Yes and what about the badgers and foxes. If you only do it to the cows the EEC would say you were discriminating and it would be taken to the court of animal human rights!!!LOL Are the politicians and councils really so stupid, in a word YES!


AgendaTen
Fit them with loud bleepers as well, just to keep country up all night.



Screwloose
They could always use their horns...


pwa
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Re: Should you have lights on during the day?

Postby pwa » 5 Feb 2018, 3:32pm

You can laugh, but I once cycled downhill into the side of a black bullock very like that, having mistaken the dark mass in front as a shadow or a puddle or something. Only when I was too close did my bike lights, my eyes and my brain all work properly together to tell me what I was really looking at. I braked hard, wheels sliding, and my shoulder hit the beast along its ribs. Neither of us hurt.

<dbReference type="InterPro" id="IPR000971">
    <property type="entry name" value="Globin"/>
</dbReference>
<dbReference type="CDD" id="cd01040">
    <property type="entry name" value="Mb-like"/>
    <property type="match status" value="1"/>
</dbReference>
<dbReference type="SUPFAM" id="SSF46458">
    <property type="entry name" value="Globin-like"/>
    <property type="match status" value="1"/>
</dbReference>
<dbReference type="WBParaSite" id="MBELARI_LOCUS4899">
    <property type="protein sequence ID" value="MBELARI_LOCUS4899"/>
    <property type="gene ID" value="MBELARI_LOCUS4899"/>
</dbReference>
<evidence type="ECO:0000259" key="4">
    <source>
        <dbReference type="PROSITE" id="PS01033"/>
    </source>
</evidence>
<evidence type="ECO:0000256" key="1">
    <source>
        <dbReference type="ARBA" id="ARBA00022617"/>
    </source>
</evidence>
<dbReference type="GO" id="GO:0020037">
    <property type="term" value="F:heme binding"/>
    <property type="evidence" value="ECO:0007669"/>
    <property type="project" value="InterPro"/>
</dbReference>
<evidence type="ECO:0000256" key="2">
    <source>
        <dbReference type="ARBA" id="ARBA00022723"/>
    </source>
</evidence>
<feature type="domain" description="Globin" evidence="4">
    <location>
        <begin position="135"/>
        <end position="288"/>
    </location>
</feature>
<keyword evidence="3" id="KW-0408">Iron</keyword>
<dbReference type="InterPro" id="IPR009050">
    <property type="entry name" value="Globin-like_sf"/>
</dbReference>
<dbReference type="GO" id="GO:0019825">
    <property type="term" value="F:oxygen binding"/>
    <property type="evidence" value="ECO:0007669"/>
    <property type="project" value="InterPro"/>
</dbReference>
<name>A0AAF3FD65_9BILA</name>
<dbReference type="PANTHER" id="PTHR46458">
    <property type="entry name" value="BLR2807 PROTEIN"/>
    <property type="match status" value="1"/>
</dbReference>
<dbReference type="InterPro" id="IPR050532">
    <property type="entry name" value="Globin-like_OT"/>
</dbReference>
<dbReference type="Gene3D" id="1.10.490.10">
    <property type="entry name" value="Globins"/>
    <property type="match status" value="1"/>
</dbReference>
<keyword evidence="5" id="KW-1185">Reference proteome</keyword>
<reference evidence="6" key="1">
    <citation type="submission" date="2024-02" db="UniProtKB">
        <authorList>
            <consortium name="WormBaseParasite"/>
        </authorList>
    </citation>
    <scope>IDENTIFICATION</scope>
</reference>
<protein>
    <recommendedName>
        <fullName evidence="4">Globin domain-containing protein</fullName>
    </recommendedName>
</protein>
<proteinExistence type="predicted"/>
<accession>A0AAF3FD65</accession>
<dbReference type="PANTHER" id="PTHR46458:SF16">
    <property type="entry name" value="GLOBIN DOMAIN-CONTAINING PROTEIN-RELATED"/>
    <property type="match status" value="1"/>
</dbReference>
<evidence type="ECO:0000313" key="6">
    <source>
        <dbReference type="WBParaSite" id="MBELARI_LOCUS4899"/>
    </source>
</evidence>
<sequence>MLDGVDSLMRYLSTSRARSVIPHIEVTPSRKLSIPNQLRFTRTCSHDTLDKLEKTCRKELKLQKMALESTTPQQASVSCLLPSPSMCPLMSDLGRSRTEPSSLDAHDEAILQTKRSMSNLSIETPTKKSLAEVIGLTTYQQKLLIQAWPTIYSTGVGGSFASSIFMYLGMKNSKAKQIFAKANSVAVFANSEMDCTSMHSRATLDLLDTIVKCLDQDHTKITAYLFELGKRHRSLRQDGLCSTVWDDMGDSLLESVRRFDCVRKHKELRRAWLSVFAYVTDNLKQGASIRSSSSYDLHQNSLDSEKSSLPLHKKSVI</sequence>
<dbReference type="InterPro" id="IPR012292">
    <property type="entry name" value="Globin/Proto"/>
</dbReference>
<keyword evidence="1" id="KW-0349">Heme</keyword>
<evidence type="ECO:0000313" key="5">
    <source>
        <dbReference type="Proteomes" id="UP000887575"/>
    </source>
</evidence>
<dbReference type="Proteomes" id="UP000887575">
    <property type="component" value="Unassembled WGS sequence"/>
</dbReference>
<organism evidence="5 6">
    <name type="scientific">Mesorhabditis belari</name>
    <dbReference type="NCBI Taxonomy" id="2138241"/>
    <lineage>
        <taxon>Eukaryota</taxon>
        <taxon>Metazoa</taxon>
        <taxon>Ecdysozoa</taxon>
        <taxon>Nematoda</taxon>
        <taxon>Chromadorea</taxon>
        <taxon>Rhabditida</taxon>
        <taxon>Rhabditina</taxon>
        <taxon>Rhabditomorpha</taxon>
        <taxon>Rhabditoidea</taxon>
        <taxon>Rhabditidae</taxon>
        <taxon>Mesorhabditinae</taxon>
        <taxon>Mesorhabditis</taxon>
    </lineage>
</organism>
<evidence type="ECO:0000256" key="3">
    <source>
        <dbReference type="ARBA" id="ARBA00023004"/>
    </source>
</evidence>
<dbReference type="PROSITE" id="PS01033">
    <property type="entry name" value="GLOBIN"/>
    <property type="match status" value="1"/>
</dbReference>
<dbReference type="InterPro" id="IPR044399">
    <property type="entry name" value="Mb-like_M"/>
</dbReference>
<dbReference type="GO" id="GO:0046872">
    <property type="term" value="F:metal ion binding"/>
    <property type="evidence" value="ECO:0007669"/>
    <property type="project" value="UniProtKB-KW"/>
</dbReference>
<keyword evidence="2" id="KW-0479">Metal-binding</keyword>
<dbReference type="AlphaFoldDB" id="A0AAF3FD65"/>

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[XAP]Bob
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Re: Should you have lights on during the day?

Postby [XAP]Bob » 5 Feb 2018, 5:13pm

pwa wrote:You can laugh, but I once cycled downhill into the side of a black bullock very like that, having mistaken the dark mass in front as a shadow or a puddle or something. Only when I was too close did my bike lights, my eyes and my brain all work properly together to tell me what I was really looking at. I braked hard, wheels sliding, and my shoulder hit the beast along its ribs. Neither of us hurt.


I don't laugh at the collisions with cattle - that can be serious for both parties... But...
The idea that the cattle should have high viz and lights is, however, utterly ridiculous.